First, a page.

Veteran Stories:
George McLean

Navy

  • George H.F. McLean enlisted in the Canadian Navy in 1941 and was placed on Naval reserve. This photo was taken in May, 1942, whe Mr. McLean was called up for active duty.

  • George McLean (far left) and fellow recently-called up members of the Naval reserve on their way to HMCS York. July 1942.

  • George McLean (left) and shipmate Art in Tunisa in 1943. From February to July of 1943, they worked taking troops of the British 8th Army from Malta in North Africa to Sicily.

  • Troops training on Navy landing crafts in preparation for the D-Day landings at the Isle of Wight. April 1944.

  • George McLean's shipmates from LCI 166 on the beach at Normandy, June 7, 1944.

    George McLean
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"On September the 4th, we left Africa after a lot of training, for Salerno, Italy. Our whole convoy moved into Salerno Bay."

Transcript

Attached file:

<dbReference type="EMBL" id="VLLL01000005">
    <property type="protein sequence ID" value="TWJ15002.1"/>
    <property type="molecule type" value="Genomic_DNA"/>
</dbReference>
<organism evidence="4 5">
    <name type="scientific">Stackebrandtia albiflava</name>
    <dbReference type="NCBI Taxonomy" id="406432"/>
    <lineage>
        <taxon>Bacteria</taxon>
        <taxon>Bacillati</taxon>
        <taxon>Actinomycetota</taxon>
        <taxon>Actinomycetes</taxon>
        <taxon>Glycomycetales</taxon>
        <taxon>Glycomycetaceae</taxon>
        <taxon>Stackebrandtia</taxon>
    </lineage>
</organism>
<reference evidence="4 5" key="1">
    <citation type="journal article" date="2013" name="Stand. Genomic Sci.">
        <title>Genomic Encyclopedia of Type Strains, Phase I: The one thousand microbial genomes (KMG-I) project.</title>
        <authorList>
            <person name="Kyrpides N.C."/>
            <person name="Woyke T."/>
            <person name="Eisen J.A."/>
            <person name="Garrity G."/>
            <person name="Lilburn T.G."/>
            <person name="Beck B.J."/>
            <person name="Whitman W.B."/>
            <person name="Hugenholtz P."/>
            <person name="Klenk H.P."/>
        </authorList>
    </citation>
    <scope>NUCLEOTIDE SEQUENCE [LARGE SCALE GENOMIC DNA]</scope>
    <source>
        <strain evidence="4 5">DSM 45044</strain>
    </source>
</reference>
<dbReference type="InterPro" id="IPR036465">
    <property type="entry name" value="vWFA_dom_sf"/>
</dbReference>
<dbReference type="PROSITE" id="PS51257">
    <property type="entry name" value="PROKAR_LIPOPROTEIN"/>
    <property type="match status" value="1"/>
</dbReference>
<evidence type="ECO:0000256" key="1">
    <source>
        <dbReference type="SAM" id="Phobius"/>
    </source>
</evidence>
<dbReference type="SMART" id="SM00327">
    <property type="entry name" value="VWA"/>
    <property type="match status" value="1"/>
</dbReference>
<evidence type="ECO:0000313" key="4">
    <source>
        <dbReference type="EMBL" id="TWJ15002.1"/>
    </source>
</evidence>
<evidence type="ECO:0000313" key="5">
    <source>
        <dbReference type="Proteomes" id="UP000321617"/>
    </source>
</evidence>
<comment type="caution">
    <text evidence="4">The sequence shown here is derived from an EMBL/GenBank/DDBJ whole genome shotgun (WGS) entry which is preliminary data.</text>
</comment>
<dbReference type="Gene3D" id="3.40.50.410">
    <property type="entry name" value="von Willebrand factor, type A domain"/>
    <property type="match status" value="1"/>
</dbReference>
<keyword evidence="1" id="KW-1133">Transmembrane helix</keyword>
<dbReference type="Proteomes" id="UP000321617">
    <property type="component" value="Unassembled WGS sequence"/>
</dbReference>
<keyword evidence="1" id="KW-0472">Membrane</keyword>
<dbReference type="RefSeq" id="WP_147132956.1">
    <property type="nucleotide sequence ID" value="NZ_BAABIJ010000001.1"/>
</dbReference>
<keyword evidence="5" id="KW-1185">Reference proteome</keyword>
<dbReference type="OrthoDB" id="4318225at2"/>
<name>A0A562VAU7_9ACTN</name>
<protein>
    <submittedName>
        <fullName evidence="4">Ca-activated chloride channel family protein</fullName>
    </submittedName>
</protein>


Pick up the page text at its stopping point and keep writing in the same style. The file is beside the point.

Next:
George McLean of Burnaby. I served with the Navy – V34075. I joined the Navy in early 1941. I served on the male reserve until May of '42, and then I signed up with the Royal Navy to go on Combined Operations. We left Norfolk in February of 1943. Proceeded to our base in North Africa, and from there, we trained all the different regiments that were in Africa. About the 1st of July, our whole flotilla of invasion craft proceeded to Malta. We sat there until I guess about July 10th, when we picked up the 8th British Army and took them into Sicily. After the invasion of Sicily, we moved back to Africa, and numerous times we were heavily bombed. From there, we knew something was going to happen, and while we were waiting I was transferred to the HMS Marnix, which was Dutch ship that had been converted from a liner to an assault vessel. On September the 4th, we left Africa after a lot of training, for Salerno, Italy. Our whole convoy moved into Salerno Bay. We had 1,850 of the US 5th Texas Regiment aboard, and we landed them in Salerno, but we were attacked. I was within two feet of the bomb that fell beside our ship. It rocked the ship violently, threw me on the deck, and at that point, if I'd waited two seconds more, it would have blown our ship up. With the ship leaking water a little, after we got all the ammunition and stuff ashore, we proceeded back to Africa. Our leakage was too much to take care of there, so we decided to head back to England and put her in a dry dock. We proceeded through a maze of U-Boats through the Straights of Gibraltar and headed up to Liverpool. I was the only Canadian on the ship; the rest were all Royal Navy or Dutch. The crew were Dutch, the assault crew were Royal Navy. Upon arriving in Liverpool, we were all shipped down to a naval base in Southend-on-Sea. From there, they separated the Canadians from the Royal Navy. I was sent up to Naiobi, Scotland. They were setting up a tent city, where all the Canadians were starting to pour into Naiobi in preparation for D-Day.
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